per standardised management
protocol.
Document all the information in
the Domestic Violence
examination form.
Conduct a safety assessment.
Assist her with safety planning.
Explain the DVA and ask if she
wants to obtain a protection
order.
Ask if she wants to report a case
of assault / rape with the SAPS.
Make appropriate referrals.
Provide comprehensive care as
per standardised management
protocol
Document all the information in
the Domestic Violence
examination form
Conduct a safety assessment
Explain the DVA and ask if she
wants to obtain a protection
order
Ask if she wants to report a case
of assault / rape with the SAPS
Make appropriate referrals
YESNO
NO
NO
NO
16
PART FOUR
EXAMPLE OF STANDARDISED
MANAGEMENT GUIDELINES FOR DISCLOSED
DOMESTIC VIOLENCE
1. All patients who disclose domestic violence must be assessed as soon as possible using the
attached domestic violence examination form.
2. When a person presenting to a clinic discloses domestic abuse or alleges to have been
abused or assaulted the allegation is assumed to be true and the victim is made to feel
confident they are believed and are treated correctly and with dignity.
3. Under no circumstances should any patient be turned away to seek help from another
facility.
4. The Domestic Violence Examination Form constitutes the confidential medical record of
the patient. It may however be subpoenaed as a court document if the court deems it
necessary. It is essential to record all information and findings accurately, legibly and to
remember that the original document could become part of a court record.
5. Complete the Domestic Violence Examination Form. A checklist for documentation is
noted below:
Document the exact words used by the patient.
Do not ask the patient about abuse in the presence of children as they pose a risk to
confidentiality.
Document the identity of the offender and his relationship to the patient.
Record the history of abuse – the presenting complaint of recent abuse, and all
incidents of past abuse.
Document all symptoms experienced and injuries sustained for present and past abuse.
Document all injuries by recording the measurements thereof with a ruler, the exact
anatomic location, the nature of injury, the age and any healing that has occurred. Use
the body charts for recording a sketch.
If possible state that the injury is consistent with the patient’s account.
Take photographs if resources permit.
Ensure that all medical records are stored safely, preferably in the Superintendent’s
office.
6. Remember to label each page with the patient’s name and folder number.
7. Establish whether the patient has reported the matter to the police. Explain to her the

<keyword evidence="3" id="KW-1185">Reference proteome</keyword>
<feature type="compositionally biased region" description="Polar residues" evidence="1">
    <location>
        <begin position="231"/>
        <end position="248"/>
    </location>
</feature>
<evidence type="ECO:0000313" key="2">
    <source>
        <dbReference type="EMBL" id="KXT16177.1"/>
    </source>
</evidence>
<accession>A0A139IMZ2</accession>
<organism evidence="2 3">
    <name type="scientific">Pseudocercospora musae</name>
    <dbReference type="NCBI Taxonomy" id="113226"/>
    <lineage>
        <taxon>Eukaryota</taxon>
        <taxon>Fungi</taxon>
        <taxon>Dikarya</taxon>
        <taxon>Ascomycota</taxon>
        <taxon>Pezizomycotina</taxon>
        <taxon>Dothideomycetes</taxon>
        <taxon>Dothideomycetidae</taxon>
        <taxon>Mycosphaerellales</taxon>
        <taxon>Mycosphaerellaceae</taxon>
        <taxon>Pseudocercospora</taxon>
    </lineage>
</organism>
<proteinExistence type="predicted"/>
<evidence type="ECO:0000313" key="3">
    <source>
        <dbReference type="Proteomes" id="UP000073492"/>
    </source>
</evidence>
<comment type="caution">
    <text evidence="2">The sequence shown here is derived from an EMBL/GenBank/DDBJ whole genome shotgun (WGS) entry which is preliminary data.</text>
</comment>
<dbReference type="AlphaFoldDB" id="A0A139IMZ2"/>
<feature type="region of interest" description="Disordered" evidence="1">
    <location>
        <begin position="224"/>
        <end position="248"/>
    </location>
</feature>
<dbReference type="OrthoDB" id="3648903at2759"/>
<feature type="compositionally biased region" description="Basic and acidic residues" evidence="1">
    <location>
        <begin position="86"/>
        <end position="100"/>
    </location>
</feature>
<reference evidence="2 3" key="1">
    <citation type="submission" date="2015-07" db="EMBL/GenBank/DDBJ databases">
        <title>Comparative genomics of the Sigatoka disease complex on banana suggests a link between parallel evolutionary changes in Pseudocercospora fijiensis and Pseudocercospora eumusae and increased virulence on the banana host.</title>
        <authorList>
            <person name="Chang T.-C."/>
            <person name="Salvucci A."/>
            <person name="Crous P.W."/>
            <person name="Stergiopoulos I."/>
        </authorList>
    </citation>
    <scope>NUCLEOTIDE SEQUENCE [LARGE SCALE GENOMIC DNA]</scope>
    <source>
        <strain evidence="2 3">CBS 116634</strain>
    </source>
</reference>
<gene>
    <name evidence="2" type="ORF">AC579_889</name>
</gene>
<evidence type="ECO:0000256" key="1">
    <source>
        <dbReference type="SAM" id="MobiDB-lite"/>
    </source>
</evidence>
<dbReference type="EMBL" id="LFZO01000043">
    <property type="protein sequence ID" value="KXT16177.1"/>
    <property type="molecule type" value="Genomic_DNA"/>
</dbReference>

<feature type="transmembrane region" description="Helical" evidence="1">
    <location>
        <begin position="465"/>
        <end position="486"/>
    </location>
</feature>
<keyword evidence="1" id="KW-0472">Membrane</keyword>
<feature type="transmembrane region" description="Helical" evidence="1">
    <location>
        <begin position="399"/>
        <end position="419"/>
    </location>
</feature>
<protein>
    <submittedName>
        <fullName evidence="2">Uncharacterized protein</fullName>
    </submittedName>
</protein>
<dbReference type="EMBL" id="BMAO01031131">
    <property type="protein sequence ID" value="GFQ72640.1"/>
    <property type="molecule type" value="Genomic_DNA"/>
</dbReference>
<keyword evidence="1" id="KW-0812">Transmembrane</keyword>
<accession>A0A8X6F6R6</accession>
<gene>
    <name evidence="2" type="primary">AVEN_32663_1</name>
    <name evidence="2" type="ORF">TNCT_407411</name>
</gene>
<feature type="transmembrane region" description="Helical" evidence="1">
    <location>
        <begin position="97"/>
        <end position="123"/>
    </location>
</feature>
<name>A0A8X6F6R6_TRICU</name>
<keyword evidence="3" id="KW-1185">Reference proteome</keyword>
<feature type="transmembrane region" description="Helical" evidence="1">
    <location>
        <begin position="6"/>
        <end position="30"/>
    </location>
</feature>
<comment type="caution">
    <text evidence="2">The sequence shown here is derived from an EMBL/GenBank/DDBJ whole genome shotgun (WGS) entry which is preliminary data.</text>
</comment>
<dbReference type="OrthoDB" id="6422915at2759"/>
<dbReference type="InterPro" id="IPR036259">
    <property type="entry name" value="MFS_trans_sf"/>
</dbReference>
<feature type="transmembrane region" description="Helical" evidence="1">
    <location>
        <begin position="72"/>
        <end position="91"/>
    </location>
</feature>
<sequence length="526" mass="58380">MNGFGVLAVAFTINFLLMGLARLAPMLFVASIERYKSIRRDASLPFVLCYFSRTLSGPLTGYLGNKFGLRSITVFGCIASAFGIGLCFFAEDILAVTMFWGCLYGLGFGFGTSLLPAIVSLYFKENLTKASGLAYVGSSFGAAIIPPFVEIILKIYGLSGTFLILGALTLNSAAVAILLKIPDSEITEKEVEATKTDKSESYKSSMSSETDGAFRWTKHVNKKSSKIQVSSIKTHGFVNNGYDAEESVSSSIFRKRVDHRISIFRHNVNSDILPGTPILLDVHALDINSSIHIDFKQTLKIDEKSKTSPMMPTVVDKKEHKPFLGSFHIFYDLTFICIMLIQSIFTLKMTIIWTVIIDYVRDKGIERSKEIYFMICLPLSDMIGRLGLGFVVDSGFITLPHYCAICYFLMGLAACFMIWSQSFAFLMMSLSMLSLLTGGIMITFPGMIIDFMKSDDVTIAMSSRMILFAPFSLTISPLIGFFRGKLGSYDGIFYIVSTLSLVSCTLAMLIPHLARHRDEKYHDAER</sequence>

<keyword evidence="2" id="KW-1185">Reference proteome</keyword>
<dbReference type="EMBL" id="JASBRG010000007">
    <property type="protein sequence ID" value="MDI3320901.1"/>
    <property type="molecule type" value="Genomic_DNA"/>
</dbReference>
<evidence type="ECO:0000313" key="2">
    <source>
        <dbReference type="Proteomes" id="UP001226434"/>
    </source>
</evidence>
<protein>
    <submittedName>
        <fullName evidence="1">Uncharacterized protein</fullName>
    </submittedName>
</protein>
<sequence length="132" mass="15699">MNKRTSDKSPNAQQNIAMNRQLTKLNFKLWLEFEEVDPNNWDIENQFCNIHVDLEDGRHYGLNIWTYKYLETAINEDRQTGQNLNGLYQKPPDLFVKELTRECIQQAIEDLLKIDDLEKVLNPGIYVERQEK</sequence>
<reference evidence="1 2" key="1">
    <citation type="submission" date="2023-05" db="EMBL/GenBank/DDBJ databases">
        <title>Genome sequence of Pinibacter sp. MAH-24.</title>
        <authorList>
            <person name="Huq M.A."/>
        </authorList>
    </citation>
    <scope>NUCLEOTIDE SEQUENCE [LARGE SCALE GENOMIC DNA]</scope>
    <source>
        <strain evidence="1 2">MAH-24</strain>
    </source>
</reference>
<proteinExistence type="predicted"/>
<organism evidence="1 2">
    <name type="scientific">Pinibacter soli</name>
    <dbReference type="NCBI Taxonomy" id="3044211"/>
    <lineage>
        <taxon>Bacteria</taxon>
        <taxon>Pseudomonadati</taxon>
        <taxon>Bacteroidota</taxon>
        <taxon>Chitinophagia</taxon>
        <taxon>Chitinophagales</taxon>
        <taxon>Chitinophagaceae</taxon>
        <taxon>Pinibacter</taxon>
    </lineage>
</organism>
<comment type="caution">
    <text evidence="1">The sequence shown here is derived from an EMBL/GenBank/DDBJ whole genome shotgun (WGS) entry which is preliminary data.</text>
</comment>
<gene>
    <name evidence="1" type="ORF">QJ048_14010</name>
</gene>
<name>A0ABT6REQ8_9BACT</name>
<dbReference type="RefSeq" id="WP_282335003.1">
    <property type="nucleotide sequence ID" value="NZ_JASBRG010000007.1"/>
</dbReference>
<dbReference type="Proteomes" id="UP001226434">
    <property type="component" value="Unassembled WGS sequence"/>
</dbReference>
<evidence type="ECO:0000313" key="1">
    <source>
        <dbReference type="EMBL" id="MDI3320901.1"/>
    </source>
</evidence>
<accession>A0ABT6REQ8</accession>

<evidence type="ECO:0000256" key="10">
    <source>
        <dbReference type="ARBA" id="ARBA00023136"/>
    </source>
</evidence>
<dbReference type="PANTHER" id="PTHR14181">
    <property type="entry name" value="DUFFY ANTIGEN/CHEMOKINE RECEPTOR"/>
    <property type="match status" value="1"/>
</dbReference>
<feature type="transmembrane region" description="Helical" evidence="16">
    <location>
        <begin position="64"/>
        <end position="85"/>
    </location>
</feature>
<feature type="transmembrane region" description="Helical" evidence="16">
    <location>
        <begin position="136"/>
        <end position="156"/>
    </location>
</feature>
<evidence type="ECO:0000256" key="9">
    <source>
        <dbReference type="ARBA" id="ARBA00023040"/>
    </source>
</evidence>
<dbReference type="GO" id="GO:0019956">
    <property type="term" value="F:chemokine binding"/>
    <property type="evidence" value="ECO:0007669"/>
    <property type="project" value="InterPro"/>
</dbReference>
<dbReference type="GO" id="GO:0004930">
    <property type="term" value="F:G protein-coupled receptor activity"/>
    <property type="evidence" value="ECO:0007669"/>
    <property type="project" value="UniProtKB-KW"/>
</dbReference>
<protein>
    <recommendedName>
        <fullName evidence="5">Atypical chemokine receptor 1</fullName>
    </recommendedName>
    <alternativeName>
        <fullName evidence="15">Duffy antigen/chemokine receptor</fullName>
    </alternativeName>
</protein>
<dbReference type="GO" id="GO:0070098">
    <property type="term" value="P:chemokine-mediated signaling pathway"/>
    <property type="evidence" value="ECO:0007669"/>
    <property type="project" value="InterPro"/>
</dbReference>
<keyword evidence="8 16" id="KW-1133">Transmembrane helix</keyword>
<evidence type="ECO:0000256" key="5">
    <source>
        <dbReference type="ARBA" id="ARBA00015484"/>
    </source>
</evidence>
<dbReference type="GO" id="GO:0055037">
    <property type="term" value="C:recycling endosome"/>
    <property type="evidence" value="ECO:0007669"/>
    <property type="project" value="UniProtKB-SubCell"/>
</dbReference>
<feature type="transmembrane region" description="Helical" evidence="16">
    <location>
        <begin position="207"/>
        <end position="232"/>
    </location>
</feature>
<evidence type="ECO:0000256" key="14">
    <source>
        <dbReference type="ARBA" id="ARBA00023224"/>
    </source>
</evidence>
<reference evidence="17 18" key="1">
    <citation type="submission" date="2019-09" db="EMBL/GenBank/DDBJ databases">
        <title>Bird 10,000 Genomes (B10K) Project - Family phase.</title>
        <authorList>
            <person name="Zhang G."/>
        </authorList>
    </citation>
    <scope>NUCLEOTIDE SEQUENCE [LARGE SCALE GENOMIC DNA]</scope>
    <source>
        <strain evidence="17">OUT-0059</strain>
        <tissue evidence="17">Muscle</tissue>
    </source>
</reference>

advantages and disadvantages of reporting the incident mindful of the patient’s risk of
danger of doing so at this instant. Respect the patient’s choice of not to report.
17
8. If she chooses to report the case to the police, then the health worker must phone the
police station in the area in which the domestic violence occurred and ask for a police
officer to come to the health facility to take a statement from the patient.
9. If the survivor declines to report the domestic violence to the police or to undergo a full
physical assessment, this choice should be respected and no undue pressure exerted on her.
10. A J88 form must be filled in for all cases where the patient has reported the incident to the
police and in instances where the patient indicates that she will lay a charge of assault or
where she will seek relief in terms of the Domestic Violence Act. The J88 form will be used
for the court record in the first instance, and must be given to the SAPS after examination.
PLEASE NOTE: Detailed notes made on the J88 form may obviate the need to testify in
court at a later date. However, if court testimony is necessary, the detailed notes on the
domestic violence screening form will serve as an aide d’ memoir to compiling an additional
affidavit or testifying from, to complement your J88 notes, that will provide the court with
good medical evidence.
11. All domestic violence survivors are to be interviewed by the appropriate health professional
in a confidential manner in a private room for appropriate examination and counselling. It
is advisable that the spouse/partner or children are not present during the interview.
12. Routine clerking notes of the patient must be kept in the patient’s folder, especially special
investigations performed, treatment given and follow up appointment dates.
13. Domestic violence survivors should be advised to have an HIV test.
14. Domestic violence survivors should be given the option of going for counselling to:
Social worker
Trained counsellor (region specific)
Private therapist, e.g. psychologist
Domestic violence support services or other local services
15. The survivor and family should be given an updated list of local resources, if it has been
established by the health professional that is safe for the patient to do this.
16. The survivor and family should receive literature on domestic violence to take home and
read later, if it has been established by the health professional that is safe for the patient